On February 16, 2018, the U.S. Department of Justice (“DOJ”) filed a complaint in intervention against a compounding pharmacy, Patient Care America (“PCA”), alleging that the pharmacy violated the False Claims Act (“FCA”) by, among other things, paying illegal kickbacks to induce prescriptions for drugs reimbursed by TRICARE, the federal health care program for active duty military personnel, retirees, and their families. What is notable about this particular case, however, is that DOJ is also pursuing claims against a private equity firm that had a substantial ownership stake in the pharmacy, based on allegations that principals in the fund were actively involved in the management of the pharmacy and helped implement the purportedly illegal strategy at issue in the complaint.

The government alleges that the defendants: (1) paid kickbacks to independent marketers to target military members and their families for prescriptions of compounded pain creams, scar creams, and vitamins, regardless of need; (2) paid kickbacks to patients to accept the prescriptions, including paying patients’ copayments through a sham charity organization and giving cash to patients; (3) manipulated and improperly influenced compounding formulations and ingredients to maximize TRICARE reimbursement; (4) paid telemedicine physicians to “consult” patients who had agreed to accept the pain creams, scar creams, and/or vitamins; and (5) filled and submitted claims for prescriptions that were ordered by telemedicine physicians without physically examining patients, meaning the prescriptions did not arise from a valid prescriber-patient relationship under Florida law.

The government’s complaint points to the private equity firm’s financial interest in the pharmacy (by virtue of its investment) as a backdrop for the alleged scheme, asserting that the private equity firm was motivated by its anticipated exit strategy, which called for selling the pharmacy five years after acquisition. According to DOJ, shortly after the acquisition, PCA’s revenue dropped due to Medicare reimbursement changes for renal nutritional therapy, which was the pharmacy’s primary business area. Needing to increase the pharmacy’s profitability for the planned sale, DOJ alleged, the private equity firm decided to initiate PCA’s entry into the topical compounding market, which the private equity firm understood to be very profitable, at least in the short term. In fact, the government alleges that the defendants acted aggressively for a time period of only eight months to capitalize on high reimbursement rates by generating a “very fast payback” and, in the alleged words of the private equity group, “make hay while the sun shines.” At the end of the eight months, which corresponds with the period during which the alleged misconduct purportedly took place, TRICARE implemented new reimbursement rules that resulted in payment of far fewer claims for compounded drugs.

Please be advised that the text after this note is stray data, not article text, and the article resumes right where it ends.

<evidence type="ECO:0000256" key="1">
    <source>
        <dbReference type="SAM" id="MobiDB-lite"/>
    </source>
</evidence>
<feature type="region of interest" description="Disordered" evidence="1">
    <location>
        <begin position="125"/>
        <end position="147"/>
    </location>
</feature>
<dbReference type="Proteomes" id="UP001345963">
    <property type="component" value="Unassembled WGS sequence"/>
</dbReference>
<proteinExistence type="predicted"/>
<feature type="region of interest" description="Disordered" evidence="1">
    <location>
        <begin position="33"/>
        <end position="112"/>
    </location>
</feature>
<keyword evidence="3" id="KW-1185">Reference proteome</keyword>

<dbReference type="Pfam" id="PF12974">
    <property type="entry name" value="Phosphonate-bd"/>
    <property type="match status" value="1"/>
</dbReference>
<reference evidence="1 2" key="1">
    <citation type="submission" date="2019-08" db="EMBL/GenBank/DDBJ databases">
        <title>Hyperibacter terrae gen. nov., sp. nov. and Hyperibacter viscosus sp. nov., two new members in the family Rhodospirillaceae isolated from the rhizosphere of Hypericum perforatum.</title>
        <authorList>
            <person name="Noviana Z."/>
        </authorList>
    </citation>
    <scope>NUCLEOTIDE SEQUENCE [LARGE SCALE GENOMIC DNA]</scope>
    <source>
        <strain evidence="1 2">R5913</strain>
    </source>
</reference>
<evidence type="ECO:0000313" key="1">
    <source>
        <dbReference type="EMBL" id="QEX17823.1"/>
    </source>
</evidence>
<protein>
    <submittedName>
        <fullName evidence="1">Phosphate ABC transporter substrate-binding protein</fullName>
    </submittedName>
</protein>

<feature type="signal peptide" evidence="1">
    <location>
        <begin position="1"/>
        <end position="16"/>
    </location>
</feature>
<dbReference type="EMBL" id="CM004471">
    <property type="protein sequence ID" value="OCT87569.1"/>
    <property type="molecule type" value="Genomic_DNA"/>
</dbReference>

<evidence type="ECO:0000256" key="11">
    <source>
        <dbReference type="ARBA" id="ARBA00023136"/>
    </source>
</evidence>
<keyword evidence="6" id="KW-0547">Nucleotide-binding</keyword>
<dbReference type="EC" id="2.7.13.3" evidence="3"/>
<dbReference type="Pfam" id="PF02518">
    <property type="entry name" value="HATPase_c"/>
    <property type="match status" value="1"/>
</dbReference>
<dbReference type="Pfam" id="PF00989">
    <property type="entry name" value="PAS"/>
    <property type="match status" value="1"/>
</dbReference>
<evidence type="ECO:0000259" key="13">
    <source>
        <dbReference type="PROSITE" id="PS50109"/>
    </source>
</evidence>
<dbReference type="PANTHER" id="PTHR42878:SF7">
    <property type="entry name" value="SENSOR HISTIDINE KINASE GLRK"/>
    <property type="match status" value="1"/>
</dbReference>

The allegations emphasize the role of principals of the private equity fund in the operation of the pharmacy. Specifically, the government alleges that two of the private equity firm’s partners served as officers and board members of the pharmacy and the holding company that managed PCA. In this capacity, the partners allegedly engaged in the scheme by, among other things, analyzing potential profitability for the topical compounding initiative, contemplating that PCA would bill the federal government for compounded creams, discussing that high profit margins for topical compounding may be short-lived, selecting and supporting the hiring of the defendant executives, approving the plan to pay independent marketers, and receiving regular board updates with information related to the alleged scheme.

Given how common it is for principals of private equity funds to be involved in strategic decision-making, hold board seats, and participate in certain operational aspects of their portfolio companies, DOJ’s recent actions serve as an important reminder of the FCA’s broad liability provisions, which extend not just to entities that submit claims for payment, but to any person or entity alleged to have “caused” a false claim to be submitted. DOJ’s lawsuit serves as a shot across the bow for private equity firms, with DOJ noting in the press release accompanying its complaint that “We will hold pharmacies, and those companies that manage them, responsible for using kickbacks to line their pockets at the expense of taxpayers and federal health care beneficiaries.”[1]

The case is U.S. ex rel. Medrano v. Diabetic Care Rx, LLC, No. 15-cv-62617 in the Southern District of Florida. A copy of the government’s complaint is available here.